November 11, 2019
Postmedia Network Inc v HMQ 2019 BCPC 267
Postmedia Network Inc. made an application to vacate or vary sealing orders made on February 16, 2019 and April 9, 2019 for disclosure of material, including production orders and ITOs.
These materials related to an investigation launched by the RCMP into allegations of misconduct made against Craig James and Gary Lenz, respectively the Clerk and the Sergeant-at-Arms of the British Columbia Legislative Assembly.
On November 20, 2018, Mr. James and Mr. Lenz were placed on administrative leave by the Legislative Assembly, owing to various allegations of misconduct made against them by the Speaker of the Legislative Assembly, Darryl Plecas. The matter, having been referred to the police, resulted in the commencement of an investigation, and eventually the preparation and issuance of the ITO and resulting orders, which were the subject of the application to unseal. Mr. James and Mr. Lenz are each mentioned to in the ITO.
Gill J. states:
Once a sealed ITO and any resulting authorization has been executed, the presumption then lies in favour of openness, with the onus being on parties opposing to establish, on clear and convincing evidence that disclosure would subvert the ends of justice.”
Justice Gill reviews the positions of the parties opposing the application:
…counsel for the Crown, counsel for AG (Canada) on behalf of the police, counsel for Mr. James, and counsel for Mr. Lenz all oppose Postmedia’s unsealing application, with each making their own submissions, as well as largely adopting the submissions of the others.”
…it is said the police investigation, described as ongoing and complex, may be adversely impacted. The investigation is also characterized as being highly sensitive, given the profile of the individuals, including public officials, who are involved and the information that has already been released.”
Broadly speaking, the main concern supported by the affidavit and accompanying submissions is that this investigation is complex and incomplete. The main concern is that release of the ITO would provide information of a nature and quality that could impair the ability of the police to properly conduct the more extensive investigation and wherever that investigation may ultimately lead.”
All parties point out there already exists a large volume of public domain material comprising allegations, refutations, reports, audits, investigations and findings. Counsel for Postmedia suggest this dilutes any concerns relating to release of the ITO.”
Gill J. cautions:
The potential for additional offences, or even suspects, to be identified through some of the people mentioned in the ITO is what gives rise to the case complexity. Persons connected to these matters or otherwise having knowledge of them, and whether as of yet contacted by police or not, upon learning about the details contained in the ITO would have the ability, if they so choose, to anticipate the direction of the broader, high profile investigation, and thereby influence it in negative ways.”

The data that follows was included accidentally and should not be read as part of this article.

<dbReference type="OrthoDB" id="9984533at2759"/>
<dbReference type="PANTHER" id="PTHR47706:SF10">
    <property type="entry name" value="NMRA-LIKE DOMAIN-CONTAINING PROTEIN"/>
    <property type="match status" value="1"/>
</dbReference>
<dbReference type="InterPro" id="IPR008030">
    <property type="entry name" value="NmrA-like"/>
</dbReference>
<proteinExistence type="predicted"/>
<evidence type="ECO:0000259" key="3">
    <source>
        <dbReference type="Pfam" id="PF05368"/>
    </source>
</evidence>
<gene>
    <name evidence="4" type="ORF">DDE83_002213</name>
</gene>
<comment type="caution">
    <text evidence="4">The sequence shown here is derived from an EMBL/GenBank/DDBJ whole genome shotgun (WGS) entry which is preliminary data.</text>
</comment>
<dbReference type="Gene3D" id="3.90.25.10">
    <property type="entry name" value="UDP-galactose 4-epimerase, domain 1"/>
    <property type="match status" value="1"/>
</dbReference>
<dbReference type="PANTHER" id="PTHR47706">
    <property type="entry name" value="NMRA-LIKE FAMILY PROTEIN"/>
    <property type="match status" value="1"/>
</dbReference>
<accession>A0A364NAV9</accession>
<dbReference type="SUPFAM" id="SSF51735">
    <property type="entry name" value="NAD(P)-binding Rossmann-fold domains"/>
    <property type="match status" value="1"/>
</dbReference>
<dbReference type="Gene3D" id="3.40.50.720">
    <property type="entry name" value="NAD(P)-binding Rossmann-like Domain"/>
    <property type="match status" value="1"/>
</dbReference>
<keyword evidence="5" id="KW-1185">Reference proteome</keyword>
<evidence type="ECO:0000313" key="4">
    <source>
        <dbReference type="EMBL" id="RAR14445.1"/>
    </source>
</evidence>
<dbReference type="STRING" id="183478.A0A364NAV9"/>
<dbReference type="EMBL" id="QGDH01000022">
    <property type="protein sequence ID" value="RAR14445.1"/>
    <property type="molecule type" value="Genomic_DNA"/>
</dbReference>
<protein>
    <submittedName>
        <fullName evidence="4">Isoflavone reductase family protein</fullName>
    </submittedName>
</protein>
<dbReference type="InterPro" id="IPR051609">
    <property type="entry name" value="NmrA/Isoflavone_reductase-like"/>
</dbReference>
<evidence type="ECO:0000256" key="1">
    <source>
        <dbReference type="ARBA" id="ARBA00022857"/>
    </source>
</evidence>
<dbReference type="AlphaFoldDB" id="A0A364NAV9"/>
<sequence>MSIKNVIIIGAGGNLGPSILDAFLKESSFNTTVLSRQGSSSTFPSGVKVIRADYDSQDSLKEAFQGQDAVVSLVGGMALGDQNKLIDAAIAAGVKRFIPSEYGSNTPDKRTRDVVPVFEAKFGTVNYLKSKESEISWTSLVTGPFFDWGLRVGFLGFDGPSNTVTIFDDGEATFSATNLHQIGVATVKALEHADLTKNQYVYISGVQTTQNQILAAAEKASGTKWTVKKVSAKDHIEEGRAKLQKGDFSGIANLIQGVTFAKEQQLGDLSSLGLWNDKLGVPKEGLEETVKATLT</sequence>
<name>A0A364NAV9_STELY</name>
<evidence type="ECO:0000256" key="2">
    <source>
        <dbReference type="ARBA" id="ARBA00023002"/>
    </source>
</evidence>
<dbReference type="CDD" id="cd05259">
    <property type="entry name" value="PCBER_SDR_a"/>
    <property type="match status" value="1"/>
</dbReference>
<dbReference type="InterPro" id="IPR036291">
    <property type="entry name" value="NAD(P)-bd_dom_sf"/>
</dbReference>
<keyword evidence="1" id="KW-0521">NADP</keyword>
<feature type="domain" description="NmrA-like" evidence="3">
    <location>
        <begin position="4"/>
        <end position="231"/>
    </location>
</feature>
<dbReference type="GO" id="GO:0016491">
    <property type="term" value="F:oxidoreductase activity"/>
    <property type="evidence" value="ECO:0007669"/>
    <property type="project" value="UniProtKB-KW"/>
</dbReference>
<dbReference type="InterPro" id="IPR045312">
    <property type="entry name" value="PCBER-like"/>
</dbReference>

I must also be mindful that un-redacted unsealing could adversely impact the privacy rights and reputations of innocent third parties, including of those playing entirely legitimate or incidental roles in the conduct under scrutiny.”
That said, the case authorities often appear to weigh more in favour of disclosure than secrecy, with regard to the potential for impact on the innocent, their reputations and privacy, including that of innocent third parties.”
On the whole, and on the basis of the evidence presented, while unsealing and dissemination to meet the needs of transparency in judicial process may add to the existing controversy to a degree, I am unconvinced as to any sufficient evidentiary basis for concern that it would result in the information being used for an improper purpose, including any purpose that could be described as political. Disclosure, balanced and appropriate to the circumstances and reflecting the open court principle, applying the Dagenais/Mentuk test, by its very nature invites public scrutiny and commentary as to judicial proceedings. That is its purpose.”
Gill J. concludes:
Based on a careful and contextual weighing and balancing, I conclude there is sufficient evidence upon which I am satisfied that unsealing of the material, un-redacted, would subvert the ends of justice by posing a real and substantial risk to the administration of justice, such that it outweighs the importance of access. The salutary effect of the sealing order, namely protecting the integrity of an ongoing, complex investigation outweighs the deleterious effects, including diminution of freedom of expression and the open court principle. To that extent, the application to unseal in un-redacted format is disallowed.”
However, a reasonable and proportionate alternate measure exists, namely appropriate redaction of the ITO and related material, to reduce that risk, such that the sealing order would, to that extent, no longer be necessary. On that basis, the deleterious impacts of such a redacted release would be outweighed by the salutary effects on the freedom of the press and the open court principle, which would under those circumstances be only minimally impaired.”